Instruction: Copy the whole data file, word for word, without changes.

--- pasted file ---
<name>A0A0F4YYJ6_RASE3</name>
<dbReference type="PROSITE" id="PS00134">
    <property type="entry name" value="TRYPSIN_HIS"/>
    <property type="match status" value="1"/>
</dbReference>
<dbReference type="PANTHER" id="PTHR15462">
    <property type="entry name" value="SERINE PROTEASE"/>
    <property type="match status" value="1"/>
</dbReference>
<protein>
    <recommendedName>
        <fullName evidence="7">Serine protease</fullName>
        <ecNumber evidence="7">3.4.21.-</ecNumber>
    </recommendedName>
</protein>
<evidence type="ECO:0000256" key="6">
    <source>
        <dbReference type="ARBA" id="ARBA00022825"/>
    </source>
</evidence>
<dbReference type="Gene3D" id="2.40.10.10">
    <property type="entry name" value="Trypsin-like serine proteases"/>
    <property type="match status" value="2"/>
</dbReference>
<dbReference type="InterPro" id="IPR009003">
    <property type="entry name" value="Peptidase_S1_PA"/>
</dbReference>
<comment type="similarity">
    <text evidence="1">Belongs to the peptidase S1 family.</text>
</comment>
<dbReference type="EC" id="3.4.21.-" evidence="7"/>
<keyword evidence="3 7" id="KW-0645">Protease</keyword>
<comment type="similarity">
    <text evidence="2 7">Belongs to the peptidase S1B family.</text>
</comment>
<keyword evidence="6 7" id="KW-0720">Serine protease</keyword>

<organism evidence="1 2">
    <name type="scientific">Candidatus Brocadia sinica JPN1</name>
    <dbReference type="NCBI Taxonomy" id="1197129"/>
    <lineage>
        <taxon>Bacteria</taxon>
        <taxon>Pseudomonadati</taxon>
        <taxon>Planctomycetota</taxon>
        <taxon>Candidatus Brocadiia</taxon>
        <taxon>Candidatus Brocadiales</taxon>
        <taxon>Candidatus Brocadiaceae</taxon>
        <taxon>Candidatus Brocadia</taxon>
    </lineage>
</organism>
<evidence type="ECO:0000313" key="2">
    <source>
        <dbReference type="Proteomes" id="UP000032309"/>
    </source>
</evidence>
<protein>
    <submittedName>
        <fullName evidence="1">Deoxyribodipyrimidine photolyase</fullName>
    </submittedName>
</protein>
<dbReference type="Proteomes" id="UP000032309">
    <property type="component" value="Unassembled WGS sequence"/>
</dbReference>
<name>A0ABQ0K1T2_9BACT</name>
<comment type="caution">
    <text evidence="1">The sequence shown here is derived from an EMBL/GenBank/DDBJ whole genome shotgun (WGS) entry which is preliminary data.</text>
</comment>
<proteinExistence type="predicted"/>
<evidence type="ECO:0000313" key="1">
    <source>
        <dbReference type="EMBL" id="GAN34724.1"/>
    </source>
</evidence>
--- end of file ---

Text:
<name>A0A0F4YYJ6_RASE3</name>
<dbReference type="PROSITE" id="PS00134">
    <property type="entry name" value="TRYPSIN_HIS"/>
    <property type="match status" value="1"/>
</dbReference>
<dbReference type="PANTHER" id="PTHR15462">
    <property type="entry name" value="SERINE PROTEASE"/>
    <property type="match status" value="1"/>
</dbReference>
<protein>
    <recommendedName>
        <fullName evidence="7">Serine protease</fullName>
        <ecNumber evidence="7">3.4.21.-</ecNumber>
    </recommendedName>
</protein>
<evidence type="ECO:0000256" key="6">
    <source>
        <dbReference type="ARBA" id="ARBA00022825"/>
    </source>
</evidence>
<dbReference type="Gene3D" id="2.40.10.10">
    <property type="entry name" value="Trypsin-like serine proteases"/>
    <property type="match status" value="2"/>
</dbReference>
<dbReference type="InterPro" id="IPR009003">
    <property type="entry name" value="Peptidase_S1_PA"/>
</dbReference>
<comment type="similarity">
    <text evidence="1">Belongs to the peptidase S1 family.</text>
</comment>
<dbReference type="EC" id="3.4.21.-" evidence="7"/>
<keyword evidence="3 7" id="KW-0645">Protease</keyword>
<comment type="similarity">
    <text evidence="2 7">Belongs to the peptidase S1B family.</text>
</comment>
<keyword evidence="6 7" id="KW-0720">Serine protease</keyword>

<organism evidence="1 2">
    <name type="scientific">Candidatus Brocadia sinica JPN1</name>
    <dbReference type="NCBI Taxonomy" id="1197129"/>
    <lineage>
        <taxon>Bacteria</taxon>
        <taxon>Pseudomonadati</taxon>
        <taxon>Planctomycetota</taxon>
        <taxon>Candidatus Brocadiia</taxon>
        <taxon>Candidatus Brocadiales</taxon>
        <taxon>Candidatus Brocadiaceae</taxon>
        <taxon>Candidatus Brocadia</taxon>
    </lineage>
</organism>
<evidence type="ECO:0000313" key="2">
    <source>
        <dbReference type="Proteomes" id="UP000032309"/>
    </source>
</evidence>
<protein>
    <submittedName>
        <fullName evidence="1">Deoxyribodipyrimidine photolyase</fullName>
    </submittedName>
</protein>
<dbReference type="Proteomes" id="UP000032309">
    <property type="component" value="Unassembled WGS sequence"/>
</dbReference>
<name>A0ABQ0K1T2_9BACT</name>
<comment type="caution">
    <text evidence="1">The sequence shown here is derived from an EMBL/GenBank/DDBJ whole genome shotgun (WGS) entry which is preliminary data.</text>
</comment>
<proteinExistence type="predicted"/>
<evidence type="ECO:0000313" key="1">
    <source>
        <dbReference type="EMBL" id="GAN34724.1"/>
    </source>
</evidence>